Yes, it is important. This blog is focused greatly on writers and to a certain extent readers. So it’s not surprising I repeat quotes such as the one from Stephen King, “If you don’t have time to read, you don’t have the time (or the tools) to write. Simple as that.”
Reading, though, is much more than that. By reading we can learn things, we can learn about places, we can jump into fantasy worlds, interface with intense drama or laugh ourselves silly or submerge in any part of the human (or sometimes even not so human) experience.
But look back at the key words I used in the last paragraph; interface, submerge, dive into, jump into – all of them are indicative of active interaction, not simply the scanning of words. Don’t you find even if it’s text from which you wish to learn something that it needs to grab your attention? That you have a difficult time learning from something that is dry and pedantic?
So, what does that say about reading? It says you should be critical and choosey. If you’re learning from what you read you might want to have a pen handy or a device of some sort where you can make notes and comments. If you’re a fiction writer you might want to make critical notes in a book you’re reading to remind yourself what you feel is good writing and not so good (unless what you’re reading is strictly to kick back and relax, then don’t force yourself to take notes!)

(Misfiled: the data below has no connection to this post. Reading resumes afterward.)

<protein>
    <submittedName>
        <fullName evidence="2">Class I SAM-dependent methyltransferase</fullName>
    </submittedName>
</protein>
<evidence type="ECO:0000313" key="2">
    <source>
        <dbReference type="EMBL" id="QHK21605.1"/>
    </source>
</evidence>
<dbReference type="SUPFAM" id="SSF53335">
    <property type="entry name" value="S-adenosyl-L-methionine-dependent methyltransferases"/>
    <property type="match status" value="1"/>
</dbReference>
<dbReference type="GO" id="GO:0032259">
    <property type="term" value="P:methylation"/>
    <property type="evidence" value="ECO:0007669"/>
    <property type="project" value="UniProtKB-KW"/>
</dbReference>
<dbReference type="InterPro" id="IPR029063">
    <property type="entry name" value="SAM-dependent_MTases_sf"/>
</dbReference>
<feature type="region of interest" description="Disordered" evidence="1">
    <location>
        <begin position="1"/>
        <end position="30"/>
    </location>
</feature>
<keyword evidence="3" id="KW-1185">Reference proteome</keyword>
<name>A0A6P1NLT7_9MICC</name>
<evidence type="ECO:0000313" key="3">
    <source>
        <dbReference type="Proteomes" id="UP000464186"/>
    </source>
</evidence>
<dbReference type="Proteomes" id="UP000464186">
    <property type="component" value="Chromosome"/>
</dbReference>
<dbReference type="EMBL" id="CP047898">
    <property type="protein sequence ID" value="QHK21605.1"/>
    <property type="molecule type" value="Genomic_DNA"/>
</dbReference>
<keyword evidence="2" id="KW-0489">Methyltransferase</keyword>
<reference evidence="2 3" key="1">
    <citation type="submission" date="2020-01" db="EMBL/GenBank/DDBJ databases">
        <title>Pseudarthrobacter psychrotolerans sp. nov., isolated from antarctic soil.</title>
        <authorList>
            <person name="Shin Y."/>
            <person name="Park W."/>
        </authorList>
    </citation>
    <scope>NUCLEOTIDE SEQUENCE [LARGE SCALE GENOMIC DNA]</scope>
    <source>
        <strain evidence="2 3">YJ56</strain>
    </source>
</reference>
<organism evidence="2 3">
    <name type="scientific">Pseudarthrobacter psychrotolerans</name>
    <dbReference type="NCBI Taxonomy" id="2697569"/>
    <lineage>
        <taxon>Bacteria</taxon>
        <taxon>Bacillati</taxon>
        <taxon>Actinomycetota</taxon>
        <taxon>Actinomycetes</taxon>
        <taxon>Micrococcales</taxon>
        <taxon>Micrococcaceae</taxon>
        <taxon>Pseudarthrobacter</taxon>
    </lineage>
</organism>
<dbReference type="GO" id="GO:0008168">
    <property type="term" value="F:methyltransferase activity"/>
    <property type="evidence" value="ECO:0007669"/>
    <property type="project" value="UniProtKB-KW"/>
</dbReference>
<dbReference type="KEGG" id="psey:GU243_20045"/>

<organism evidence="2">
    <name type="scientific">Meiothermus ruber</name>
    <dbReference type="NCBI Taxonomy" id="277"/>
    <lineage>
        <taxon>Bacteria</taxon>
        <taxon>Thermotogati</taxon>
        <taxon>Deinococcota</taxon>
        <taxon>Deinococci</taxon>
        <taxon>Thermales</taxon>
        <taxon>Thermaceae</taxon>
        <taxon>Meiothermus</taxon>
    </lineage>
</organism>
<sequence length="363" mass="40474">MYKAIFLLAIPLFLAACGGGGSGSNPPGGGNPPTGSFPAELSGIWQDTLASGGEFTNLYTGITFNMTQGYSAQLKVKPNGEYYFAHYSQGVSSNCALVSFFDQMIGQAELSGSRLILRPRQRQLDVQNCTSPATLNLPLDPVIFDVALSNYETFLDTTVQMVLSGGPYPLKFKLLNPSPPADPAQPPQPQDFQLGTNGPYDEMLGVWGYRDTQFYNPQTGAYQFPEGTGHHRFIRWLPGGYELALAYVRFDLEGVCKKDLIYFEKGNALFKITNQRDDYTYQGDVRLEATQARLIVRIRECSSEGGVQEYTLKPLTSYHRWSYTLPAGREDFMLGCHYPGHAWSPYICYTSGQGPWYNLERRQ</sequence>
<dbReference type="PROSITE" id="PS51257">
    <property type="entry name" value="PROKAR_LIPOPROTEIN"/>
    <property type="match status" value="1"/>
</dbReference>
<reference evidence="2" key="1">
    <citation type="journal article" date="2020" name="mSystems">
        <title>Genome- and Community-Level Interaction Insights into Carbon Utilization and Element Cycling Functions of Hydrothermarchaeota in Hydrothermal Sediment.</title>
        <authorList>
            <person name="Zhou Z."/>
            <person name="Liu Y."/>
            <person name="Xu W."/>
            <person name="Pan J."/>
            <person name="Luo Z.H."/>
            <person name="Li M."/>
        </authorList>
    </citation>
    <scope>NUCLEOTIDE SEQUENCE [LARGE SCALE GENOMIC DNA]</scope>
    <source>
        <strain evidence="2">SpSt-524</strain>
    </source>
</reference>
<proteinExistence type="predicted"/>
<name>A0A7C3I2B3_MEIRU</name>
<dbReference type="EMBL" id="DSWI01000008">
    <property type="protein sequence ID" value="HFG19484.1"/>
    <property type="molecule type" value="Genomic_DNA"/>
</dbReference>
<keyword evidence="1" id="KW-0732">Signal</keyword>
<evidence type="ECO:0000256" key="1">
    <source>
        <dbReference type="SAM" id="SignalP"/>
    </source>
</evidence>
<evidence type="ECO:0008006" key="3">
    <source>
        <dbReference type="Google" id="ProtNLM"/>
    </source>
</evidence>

But you should consider being always critical in your reading whether you are the serious reader, but not a writer type or one who is both. By critical I don’t mean dive in and be prepared to rip a work apart. Just be thoughtful. If you’ve decided to read a book that’s gotten fantastic reviews (or very bad ones) approach with an open mind. You may well like it (or not) for a lot of your own reasons. Don’t allow yourself to be totally swayed by someone else’s option.
That goes for so-called ‘classics’ as well. Just because it falls into that category doesn’t mean you have to like it and it doesn’t mean it remains ‘good’ by today’s readers’ standards. Writing method had changed greatly over the years. And no writer is without his or her flaws. Even writers whose books you’ve read and loved can come out with one you really dislike. That’s life. Be honest with yourself about what you enjoy, what you can learn from. That’s when you learn and when you enjoy.
If you’re a writer, even more. Think about parts of the book that work for you, dialog you love, scenes you hate. Subplots you thought could have been left out or those that struck a chord. And think about why they work or don’t work for you. Remember that quote from Nathaniel Hawthorne, “Easy reading is damn hard writing.” A lot of truth to that.
It can be fun to talk to someone about the book as well. Especially if you loved the book and the other person perhaps hated it. You can see it through someone else’s eyes. It’s entertaining, and if you’re a writer, educational as well.
Ah, and don’t pass up a book just because ‘reviews’ aren’t the best, or are flat out bad. If you can, read a sample. If you get drawn in, read the whole thing. Then perhaps add your ‘review’ to the stack.
We read for fun, entertainment and to learn. So read, a lot. Don’t miss out.